In the tenth of our interviews with key speakers who are presenting at SEC 11th -12th October 2018, Norm Jones talks about the initiatives at Amherst College which are elevating diversity and inclusion.
Prior to taking up his current position as Chief Diversity and Inclusion Officer at Amherst College, Norm Jones served as Associate Chief Diversity Officer and Deputy Director in the Office of the Assistant to the President for Institutional Diversity and Equity at Harvard University, US. The office held responsibilities for the coordination of university-wide diversity and inclusion efforts, including oversight of the Administrative Fellows Program, one of Harvard’s flagship diversity programmes. The office also oversaw compliance functions related to Title IX, University Disability Services and Affirmative Action and Equal Employment Opportunity.
Could you explain a little about Amherst’s position and commitment to diversity and inclusion?
Amherst has one of the most racially diverse student bodies among US private, liberal arts colleges. The institution is also focused on recruitment and retention of faculty and staff that more appropriately reflects the diversity of our student community. We are working to build a culture of inclusion, belonging, respect for all persons and a community where all people thrive.
How far do you feel higher education institutions in general have come in the last 10-15 years in terms of embracing racial, ethnic, socioeconomic and geographic diversity?
Higher education has made vast improvements as it relates to increased racial and ethnic diversity of students. The extent to which this shift has been “embraced” is a matter of culture and climate, predicated upon changed behaviours at the individual, team and systems level. A fundamental understanding of intersecting identities should compel an institution to think about race, ethnicity, class status and geographic places of origin in separate, albeit connected, domains.
How important do you feel cross-sector interaction and collaboration is to addressing equality and diversity in public, private and academic sectors?
I believe collaboration is key to addressing equality and diversity, regardless of sector. Higher education has been an active participant in exclusive excellence. As educational institutions move toward inclusive excellence, we are drawing on diversity and inclusion successes in other sectors. The aims of these sectors are different. The shared community – students at various places in their learning – cohere to these sectors.
Why do you feel such collaboration is often missing and what more can be done to foster cooperation?
I think our culture has failed to think of education and work as a kind of extended curriculum. The arc of one’s development doesn’t conclude with graduation from college or even graduate or professional school. If the systems that guide the working world are partially predicated upon learning and development, more organisations should “hardwire” their structures with opportunities for workers and community members to deepen their learning in service of a common good.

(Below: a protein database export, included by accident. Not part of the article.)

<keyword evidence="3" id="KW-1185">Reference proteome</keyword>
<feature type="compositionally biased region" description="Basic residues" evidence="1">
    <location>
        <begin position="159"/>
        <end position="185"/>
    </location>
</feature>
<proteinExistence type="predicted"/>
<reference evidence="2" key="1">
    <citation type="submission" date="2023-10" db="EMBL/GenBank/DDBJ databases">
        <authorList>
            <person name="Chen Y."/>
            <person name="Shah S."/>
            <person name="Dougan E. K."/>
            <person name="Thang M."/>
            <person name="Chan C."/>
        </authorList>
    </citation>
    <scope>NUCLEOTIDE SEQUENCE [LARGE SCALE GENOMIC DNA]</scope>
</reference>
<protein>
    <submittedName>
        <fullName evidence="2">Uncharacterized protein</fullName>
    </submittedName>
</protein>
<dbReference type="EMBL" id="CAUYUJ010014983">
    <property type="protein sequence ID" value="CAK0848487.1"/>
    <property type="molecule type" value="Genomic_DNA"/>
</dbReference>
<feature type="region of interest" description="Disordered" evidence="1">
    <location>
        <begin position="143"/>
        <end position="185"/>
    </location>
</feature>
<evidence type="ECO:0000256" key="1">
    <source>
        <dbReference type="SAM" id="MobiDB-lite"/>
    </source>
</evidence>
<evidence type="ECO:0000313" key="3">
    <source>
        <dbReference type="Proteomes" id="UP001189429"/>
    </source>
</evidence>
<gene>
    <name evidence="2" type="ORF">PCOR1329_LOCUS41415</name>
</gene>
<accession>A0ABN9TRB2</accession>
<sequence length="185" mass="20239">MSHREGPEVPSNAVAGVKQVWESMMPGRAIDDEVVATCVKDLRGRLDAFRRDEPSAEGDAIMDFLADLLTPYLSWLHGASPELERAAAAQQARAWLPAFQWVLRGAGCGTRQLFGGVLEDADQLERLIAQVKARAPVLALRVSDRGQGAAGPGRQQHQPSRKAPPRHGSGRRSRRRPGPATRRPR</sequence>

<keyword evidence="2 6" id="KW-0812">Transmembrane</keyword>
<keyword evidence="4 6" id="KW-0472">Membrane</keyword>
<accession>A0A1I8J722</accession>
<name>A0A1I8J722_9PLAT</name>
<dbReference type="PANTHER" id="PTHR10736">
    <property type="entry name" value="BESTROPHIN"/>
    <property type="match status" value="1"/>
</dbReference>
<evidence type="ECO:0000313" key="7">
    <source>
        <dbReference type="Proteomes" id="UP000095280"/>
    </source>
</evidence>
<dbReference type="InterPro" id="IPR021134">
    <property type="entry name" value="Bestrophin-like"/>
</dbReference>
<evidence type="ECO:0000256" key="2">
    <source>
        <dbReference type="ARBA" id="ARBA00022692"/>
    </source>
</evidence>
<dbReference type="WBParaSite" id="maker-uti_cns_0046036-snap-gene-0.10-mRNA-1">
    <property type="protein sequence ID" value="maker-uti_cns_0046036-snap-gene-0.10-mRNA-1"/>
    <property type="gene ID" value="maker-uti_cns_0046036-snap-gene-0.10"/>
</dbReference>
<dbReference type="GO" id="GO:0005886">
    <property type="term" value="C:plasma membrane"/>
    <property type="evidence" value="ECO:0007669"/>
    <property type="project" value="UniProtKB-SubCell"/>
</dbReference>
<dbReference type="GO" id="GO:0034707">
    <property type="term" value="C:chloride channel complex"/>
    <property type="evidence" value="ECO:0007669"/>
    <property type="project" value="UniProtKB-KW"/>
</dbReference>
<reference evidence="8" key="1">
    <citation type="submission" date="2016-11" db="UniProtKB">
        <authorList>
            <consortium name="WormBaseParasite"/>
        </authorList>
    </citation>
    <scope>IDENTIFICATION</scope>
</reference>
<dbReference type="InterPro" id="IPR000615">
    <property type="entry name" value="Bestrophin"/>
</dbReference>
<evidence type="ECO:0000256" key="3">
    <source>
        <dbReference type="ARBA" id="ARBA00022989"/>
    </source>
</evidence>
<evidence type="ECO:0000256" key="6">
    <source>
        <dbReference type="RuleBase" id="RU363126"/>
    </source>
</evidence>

Why is it important for diversity officers to steward the work of integrating diversity and inclusion principles into the day-to-day operations of colleges and universities?
Higher education has an opportunity to shape learning in ways that other organisations cannot. This is highly informed by an understanding of difference. Diversity and inclusion work is often relegated to programmes, projects and initiatives. While this is important, the integration of diversity and inclusion principles into the operation of colleges and universities is a matter of ecology. The same principles that undergird programmes should undergird policy development, organisational design and (whole) systems transformation efforts.
Could you expand on a few of the diversity and inclusion programmes Amherst is engaged in and how successful they have been so far?
Amherst is engaged in several initiatives that elevate the importance of inclusion and belonging to an institutional conversation. These are propositions that transcend the student experience and hold important connections to faculty and staff communities. We are engaged in an oral histories project that asks students to find out more about the origins of their respective affinity groups by learning important histories, and connecting with alumni to discuss topics that are important and germane to their experience. All oral histories are done as internships through the college’s library and students are trained in videography, interviewing, transcription and editing.
What are the biggest challenges you foresee in terms of creating a diversity and inclusion balance, both in industry and academic sectors?
Most industries have not adequately dealt with the systemic underpinnings of discrimination. This inability to get to the “core” of issues that divide and exclude cannot reasonably be addressed through projects, programmes, or initiatives that do not take into account issues of structural inequality and systemic oppression.
You can find out more about the STEMM Equality Congress here
You can find out more about Norm Jones here